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Bariatric surgery: Extreme decision, extreme results

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  • MelisaRobins posted at 5:26 am on Sun, Jan 23, 2011.

    MelisaRobins Posts: 4

    Jehovah Witness Blood transfusion ban is just man-made dogma.

    At its core, the Jehovah's Witnesses refusal of blood transfusions is based entirely on faith, not on science (as their own "Blood Brochure" is very specific about). Bloodless surgery as a *preference* may be more popular than it once was, but that is not the issue at hand.

    The *doctrine* and practice of letting someone die rather than allow the use of blood in life-threatening situations is the real issue. And at its core is the blind adherence to the dictates of an organization of men.
    The "blood issue" is the JW's Jonestown Kool-Aid. It is their baseless test of loyalty to their Society. Despite the fact that it makes little sense to a silent majority of them anymore, they think it proves their faithfulness to "God's organization" People who die refusing blood, or who let their children die,are considered heroes.
    The Watchtower has teams of lawyers to protect itself from wrongful death lawsuits.
    JW hypocritically USE Blood when they want to

  • Rosanne Rust MS RD LDN posted at 4:54 pm on Thu, Jan 20, 2011.

    Rosanne Rust MS RD LDN Posts: 1

    I agree with Nicole Rhoads, that surgery should be a last resort, and people should first work on making reasonable changes, getting back to portion size basics (like described in the Food Pyramid).

    As a consultant to the food industry (including Corn Refiner's) I have to disagree with Tracy Benson's point that when people focus on calories or a diet program they suddenly consume more high fructose corn syrup and artificial sweeteners. Let's clarify that the calories in HFCS are no different than other sugars.
    All sugars should be consumed in moderation, and wholesome foods should be chosen first, before extra calories from sweetened foods are consumed.

    @ JJ2014, while fructose in studies on rats has been shown to increase growth of tumors, keep in mind that pure fructose and high fructose corn syrup are two different sugars. The studies correlate fructose to tumor growth (in rats) and also use large amounts of it to draw these conclusions.

  • JJ2014 posted at 6:33 pm on Wed, Jan 19, 2011.

    JJ2014 Posts: 6


    Actually, the human body uses different chemicals to process fructose versus sucrose, plus while all existing cancer cells flourish when humans eat sugars, only fructose has been shown to cause existing cancer cells to not only flourish, but also to multiple.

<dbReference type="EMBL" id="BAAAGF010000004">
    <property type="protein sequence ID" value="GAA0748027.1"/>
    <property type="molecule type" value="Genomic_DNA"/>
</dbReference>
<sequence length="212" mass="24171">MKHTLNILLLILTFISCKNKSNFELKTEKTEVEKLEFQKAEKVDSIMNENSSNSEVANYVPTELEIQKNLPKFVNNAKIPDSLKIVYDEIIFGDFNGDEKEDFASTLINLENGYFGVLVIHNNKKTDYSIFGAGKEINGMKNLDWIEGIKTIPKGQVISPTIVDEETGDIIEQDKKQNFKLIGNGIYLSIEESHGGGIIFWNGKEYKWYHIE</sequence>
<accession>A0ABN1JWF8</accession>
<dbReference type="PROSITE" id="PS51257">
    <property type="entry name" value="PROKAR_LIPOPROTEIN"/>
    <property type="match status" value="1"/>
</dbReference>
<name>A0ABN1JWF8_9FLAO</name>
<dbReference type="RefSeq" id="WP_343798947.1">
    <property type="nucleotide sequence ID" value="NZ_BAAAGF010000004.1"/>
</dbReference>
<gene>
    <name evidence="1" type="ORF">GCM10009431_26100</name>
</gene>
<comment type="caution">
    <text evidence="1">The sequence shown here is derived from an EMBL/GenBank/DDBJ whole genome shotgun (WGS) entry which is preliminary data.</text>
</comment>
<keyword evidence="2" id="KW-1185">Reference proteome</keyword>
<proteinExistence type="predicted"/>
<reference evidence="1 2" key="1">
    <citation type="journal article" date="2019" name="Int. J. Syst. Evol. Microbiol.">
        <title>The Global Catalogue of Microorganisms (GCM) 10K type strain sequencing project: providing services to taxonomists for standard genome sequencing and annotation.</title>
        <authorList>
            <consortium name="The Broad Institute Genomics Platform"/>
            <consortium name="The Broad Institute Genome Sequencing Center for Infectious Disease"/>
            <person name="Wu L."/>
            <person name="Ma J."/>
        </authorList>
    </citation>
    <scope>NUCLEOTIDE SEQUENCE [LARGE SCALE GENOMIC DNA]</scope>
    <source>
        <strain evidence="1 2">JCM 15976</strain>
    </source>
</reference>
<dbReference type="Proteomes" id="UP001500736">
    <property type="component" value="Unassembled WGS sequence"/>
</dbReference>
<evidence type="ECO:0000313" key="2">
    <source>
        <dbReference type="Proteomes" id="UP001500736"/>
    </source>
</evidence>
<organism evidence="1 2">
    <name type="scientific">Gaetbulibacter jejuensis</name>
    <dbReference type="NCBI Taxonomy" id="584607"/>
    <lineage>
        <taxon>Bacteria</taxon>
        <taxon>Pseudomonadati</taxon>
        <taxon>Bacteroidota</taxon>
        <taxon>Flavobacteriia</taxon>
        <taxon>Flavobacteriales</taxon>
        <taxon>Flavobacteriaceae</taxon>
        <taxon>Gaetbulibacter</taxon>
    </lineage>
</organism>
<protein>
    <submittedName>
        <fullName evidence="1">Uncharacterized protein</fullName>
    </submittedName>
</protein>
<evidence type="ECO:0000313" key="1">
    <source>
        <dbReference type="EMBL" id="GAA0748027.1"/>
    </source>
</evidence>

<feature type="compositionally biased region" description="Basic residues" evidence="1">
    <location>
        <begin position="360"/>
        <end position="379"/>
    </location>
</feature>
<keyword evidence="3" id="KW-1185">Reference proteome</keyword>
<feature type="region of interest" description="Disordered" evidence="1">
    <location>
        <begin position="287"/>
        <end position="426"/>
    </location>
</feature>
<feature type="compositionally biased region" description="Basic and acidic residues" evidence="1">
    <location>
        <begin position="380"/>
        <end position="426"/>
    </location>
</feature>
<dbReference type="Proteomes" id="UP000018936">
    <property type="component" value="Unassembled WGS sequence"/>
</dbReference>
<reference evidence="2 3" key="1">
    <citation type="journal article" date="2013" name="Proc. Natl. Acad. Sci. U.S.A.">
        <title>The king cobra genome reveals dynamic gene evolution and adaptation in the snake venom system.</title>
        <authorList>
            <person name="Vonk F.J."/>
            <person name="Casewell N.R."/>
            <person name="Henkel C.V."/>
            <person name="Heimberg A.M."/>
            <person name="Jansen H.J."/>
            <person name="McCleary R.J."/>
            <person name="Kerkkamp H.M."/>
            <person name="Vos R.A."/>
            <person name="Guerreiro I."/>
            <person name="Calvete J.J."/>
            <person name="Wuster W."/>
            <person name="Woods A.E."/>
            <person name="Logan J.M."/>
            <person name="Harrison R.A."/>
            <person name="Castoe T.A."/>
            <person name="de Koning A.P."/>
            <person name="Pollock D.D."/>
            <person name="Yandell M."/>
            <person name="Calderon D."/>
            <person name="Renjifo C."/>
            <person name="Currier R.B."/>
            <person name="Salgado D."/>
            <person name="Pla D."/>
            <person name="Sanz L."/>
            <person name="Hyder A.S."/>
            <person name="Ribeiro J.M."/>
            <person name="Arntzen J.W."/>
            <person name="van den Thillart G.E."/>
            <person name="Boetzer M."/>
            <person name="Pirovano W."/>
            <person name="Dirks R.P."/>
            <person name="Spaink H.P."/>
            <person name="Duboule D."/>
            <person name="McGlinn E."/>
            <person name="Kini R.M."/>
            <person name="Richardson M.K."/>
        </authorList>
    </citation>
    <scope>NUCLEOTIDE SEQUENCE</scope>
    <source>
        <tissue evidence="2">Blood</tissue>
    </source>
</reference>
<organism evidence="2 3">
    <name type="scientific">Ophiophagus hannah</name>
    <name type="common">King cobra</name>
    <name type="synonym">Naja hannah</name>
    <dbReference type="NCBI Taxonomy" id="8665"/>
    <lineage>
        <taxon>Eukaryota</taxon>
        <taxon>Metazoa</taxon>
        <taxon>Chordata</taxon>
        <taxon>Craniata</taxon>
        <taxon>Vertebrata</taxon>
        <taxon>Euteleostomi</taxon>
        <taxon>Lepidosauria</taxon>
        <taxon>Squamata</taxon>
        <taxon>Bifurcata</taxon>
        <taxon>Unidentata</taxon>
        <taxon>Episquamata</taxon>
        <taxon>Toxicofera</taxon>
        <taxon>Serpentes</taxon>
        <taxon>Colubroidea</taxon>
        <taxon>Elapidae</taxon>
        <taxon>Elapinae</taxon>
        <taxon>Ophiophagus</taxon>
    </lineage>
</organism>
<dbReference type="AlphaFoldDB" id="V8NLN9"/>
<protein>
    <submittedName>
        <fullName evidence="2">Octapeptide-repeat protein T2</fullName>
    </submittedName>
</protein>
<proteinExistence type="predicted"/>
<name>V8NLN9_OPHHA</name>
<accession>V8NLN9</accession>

• JJ2014 posted at 6:10 pm on Wed, Jan 19, 2011.

    JJ2014 Posts: 6

    The following summaries of nearly 1500 JEHOVAH'S WITNESSES MEDICAL and other COURT CASES will provide the BEST and MOST ACCURATE info about Jehovah's Witnesses, their beliefs, and how they ACTUALLY practice such day to day.

    The following website summarizes over 900 court cases and lawsuits affecting children of Jehovah's Witness Parents, including 400 cases where the JW Parents refused to consent to life-saving blood transfusions for their dying children:


    The following website summarizes over 500 Jehovah's Witnesses Employment related lawsuits, etc, including DOZENS of court cases in which JW Employees refused blood transfusions, and/or other cases involving Worker's Comp, medical, health, and disability issues:


  • Cornrefiner posted at 5:21 pm on Wed, Jan 19, 2011.

    Cornrefiner Posts: 1

    Consumers are being misled into thinking that there are nutritional differences between high fructose corn syrup and sugar, when in fact they are nutritionally the same. Whether it’s corn sugar or cane sugar, your body can’t tell the difference. Sugar is sugar. They all contain four calories per gram. Switching out a kind of corn sugar for table sugar is not for health and it is not for science.

    The American Medical Association stated that, “Because the composition of high fructose corn syrup and sucrose are so similar, particularly on absorption by the body, it appears unlikely that high fructose corn syrup contributes more to obesity or other conditions than sucrose.”

    According to the American Dietetic Association, “high fructose corn syrup…is nutritionally equivalent to sucrose. Once absorbed into the blood stream, the two sweeteners are indistinguishable.”

    It is important to note that many parts of the world, including Australia, Mexico and Europe, have rising rates of obesity and diabetes despite having little or no high fructose corn syrup in their foods and beverages, which supports findings by the U.S. Centers for Disease Control and the American Diabetes Association that the primary causes of diabetes are obesity, advancing age and heredity. (

    As many dietitians agree, all sugars should be consumed in moderation as part of a balanced lifestyle.

    Consumers can see the latest research and learn more about high fructose corn syrup at

    Audrae Erickson
    Corn Refiners Association


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